The V-Day Gift for China’s Leftovers?

Apparently, there is something worst than being single on Valentine’s Day. In China, many single people are facing health risks due to their loneliness.

According to Times, a survey shows more than 70 percent of its unattached respondents have suffered from depression related to their singledom. As loneliness resulted from being single is not new to everyone, what is the reason that makes these Chinese leftovers especially vulnerable?

One of the factors might be the traditional value merited by the society. The conservative Chinese view family as a core to a person’s life. They deem marriage as the foundation of uniting a family. Therefore, if you reach a certain age without having a significant other, you might become the juicy gossip topic of others. You would experience incessant concerns about your love life, feeling like having no privacy and right to make your own decision.

In fact, the society even name this group of single people the nation’s “leftovers,” for single men older than 30 and single women over 27, defined by the All-China Women’s Federation.

The term pretty much explains how the culture considers a person when he reaches his late 20s and is still single. He is left, waiting to be chosen instead of having the right to pursue what he wants. In some degree, he is responsible for his singledom because he doesn’t make enough efforts. The worst part might be these stereotypes would follow him like a tag, making him suffer from extreme stress.

It is obvious the way people behave and think is deeply influenced by how they are shaped by different cultures. While the Chinese might deem singledom as a status of being left, others might view it as a choice of enjoying much more freedom. What do you think?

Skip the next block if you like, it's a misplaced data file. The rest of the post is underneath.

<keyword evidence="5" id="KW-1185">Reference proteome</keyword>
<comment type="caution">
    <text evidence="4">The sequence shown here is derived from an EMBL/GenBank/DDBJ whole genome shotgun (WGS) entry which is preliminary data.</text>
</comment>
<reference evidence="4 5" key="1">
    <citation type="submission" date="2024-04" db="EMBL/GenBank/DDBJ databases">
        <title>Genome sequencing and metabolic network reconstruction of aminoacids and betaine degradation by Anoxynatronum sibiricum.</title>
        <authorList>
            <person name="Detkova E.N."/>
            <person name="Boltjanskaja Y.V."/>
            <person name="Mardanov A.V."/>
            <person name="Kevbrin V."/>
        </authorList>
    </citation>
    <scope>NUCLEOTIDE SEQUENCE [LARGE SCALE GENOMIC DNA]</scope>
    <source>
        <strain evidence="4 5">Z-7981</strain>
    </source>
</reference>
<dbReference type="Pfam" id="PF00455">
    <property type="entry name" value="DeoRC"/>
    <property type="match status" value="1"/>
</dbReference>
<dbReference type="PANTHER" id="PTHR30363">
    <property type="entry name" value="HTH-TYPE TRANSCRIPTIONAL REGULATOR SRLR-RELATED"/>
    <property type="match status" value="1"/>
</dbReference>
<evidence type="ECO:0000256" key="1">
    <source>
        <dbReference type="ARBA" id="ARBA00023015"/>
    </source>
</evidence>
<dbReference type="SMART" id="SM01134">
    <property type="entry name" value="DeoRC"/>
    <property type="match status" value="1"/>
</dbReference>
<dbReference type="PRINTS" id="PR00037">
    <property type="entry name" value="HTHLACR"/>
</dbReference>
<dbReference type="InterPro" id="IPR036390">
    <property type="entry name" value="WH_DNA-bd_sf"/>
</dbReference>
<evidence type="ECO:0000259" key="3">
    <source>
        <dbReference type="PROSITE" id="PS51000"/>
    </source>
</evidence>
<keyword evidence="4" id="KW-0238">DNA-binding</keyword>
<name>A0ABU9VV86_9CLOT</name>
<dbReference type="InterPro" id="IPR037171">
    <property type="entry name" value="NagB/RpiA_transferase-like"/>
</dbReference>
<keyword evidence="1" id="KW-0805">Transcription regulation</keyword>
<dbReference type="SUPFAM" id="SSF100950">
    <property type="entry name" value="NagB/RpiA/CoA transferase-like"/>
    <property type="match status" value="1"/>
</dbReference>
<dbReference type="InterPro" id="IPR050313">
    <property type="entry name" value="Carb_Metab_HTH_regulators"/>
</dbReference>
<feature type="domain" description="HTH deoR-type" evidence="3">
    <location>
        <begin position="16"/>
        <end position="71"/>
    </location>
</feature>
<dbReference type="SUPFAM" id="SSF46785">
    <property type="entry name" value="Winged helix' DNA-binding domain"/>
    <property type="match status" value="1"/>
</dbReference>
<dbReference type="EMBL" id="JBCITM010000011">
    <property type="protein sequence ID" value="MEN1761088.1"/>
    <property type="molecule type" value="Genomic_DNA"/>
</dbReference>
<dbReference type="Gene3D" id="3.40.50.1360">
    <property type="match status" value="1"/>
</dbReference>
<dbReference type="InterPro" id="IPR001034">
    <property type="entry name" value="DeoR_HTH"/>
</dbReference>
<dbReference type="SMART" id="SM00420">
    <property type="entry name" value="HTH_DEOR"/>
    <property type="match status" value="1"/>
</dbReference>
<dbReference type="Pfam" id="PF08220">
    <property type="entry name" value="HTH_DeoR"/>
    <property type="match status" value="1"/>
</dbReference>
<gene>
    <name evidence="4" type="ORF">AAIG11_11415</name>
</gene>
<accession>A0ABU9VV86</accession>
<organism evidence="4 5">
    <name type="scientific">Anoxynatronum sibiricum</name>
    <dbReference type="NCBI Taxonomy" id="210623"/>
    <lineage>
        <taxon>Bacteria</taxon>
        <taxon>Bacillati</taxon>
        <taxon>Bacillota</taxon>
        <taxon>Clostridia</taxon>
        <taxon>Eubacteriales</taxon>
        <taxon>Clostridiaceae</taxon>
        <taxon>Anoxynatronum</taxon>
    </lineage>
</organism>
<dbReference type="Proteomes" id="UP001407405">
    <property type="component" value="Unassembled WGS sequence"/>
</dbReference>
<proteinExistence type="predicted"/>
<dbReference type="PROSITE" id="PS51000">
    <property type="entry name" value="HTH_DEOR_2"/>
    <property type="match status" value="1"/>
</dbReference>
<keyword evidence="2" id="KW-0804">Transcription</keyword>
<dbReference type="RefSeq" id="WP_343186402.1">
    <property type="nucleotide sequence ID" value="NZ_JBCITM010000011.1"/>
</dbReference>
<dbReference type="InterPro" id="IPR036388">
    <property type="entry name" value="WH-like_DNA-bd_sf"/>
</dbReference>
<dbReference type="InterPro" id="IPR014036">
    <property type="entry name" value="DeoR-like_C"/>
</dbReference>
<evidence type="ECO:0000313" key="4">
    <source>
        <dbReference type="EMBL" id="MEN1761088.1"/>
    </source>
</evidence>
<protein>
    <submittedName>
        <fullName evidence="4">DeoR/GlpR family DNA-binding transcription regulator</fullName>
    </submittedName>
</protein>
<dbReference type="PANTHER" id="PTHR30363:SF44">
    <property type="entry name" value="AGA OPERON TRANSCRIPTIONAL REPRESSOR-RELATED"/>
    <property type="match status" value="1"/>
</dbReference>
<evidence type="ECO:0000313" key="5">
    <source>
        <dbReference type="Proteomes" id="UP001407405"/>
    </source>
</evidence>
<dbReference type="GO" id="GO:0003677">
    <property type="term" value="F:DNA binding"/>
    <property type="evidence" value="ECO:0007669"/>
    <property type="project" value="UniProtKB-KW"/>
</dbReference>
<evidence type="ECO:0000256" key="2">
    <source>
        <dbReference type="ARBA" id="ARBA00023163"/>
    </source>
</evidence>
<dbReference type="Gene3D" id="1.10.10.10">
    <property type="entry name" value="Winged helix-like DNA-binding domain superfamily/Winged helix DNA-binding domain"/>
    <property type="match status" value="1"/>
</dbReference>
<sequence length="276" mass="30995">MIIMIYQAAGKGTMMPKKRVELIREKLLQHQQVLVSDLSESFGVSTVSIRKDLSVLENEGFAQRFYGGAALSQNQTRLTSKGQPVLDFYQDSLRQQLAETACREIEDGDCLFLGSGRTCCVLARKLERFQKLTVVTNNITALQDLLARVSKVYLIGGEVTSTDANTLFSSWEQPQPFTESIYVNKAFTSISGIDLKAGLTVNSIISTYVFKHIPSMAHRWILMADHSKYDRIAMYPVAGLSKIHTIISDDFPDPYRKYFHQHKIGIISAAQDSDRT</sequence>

About carolchl

Carol Chia Lee is a first-year graduate student who majors in Public Relations at University of Southern California. Gradated from the University of National ChengChi University, Carol earned her BA degree in Psychology in Taiwan. During her senior year in college, she was an exchange student to Université Paris 1 Panthéon Sorbonne, France. Having experienced very different journey in the Europe, Carol decided to pursue her advance study in the States to better embrace diverse cultures.
This entry was posted in Uncategorized. Bookmark the permalink.

Leave a Reply

Your email address will not be published. Required fields are marked *

You may use these HTML tags and attributes: <a href="" title=""> <abbr title=""> <acronym title=""> <b> <blockquote cite=""> <cite> <code> <del datetime=""> <em> <i> <q cite=""> <strike> <strong>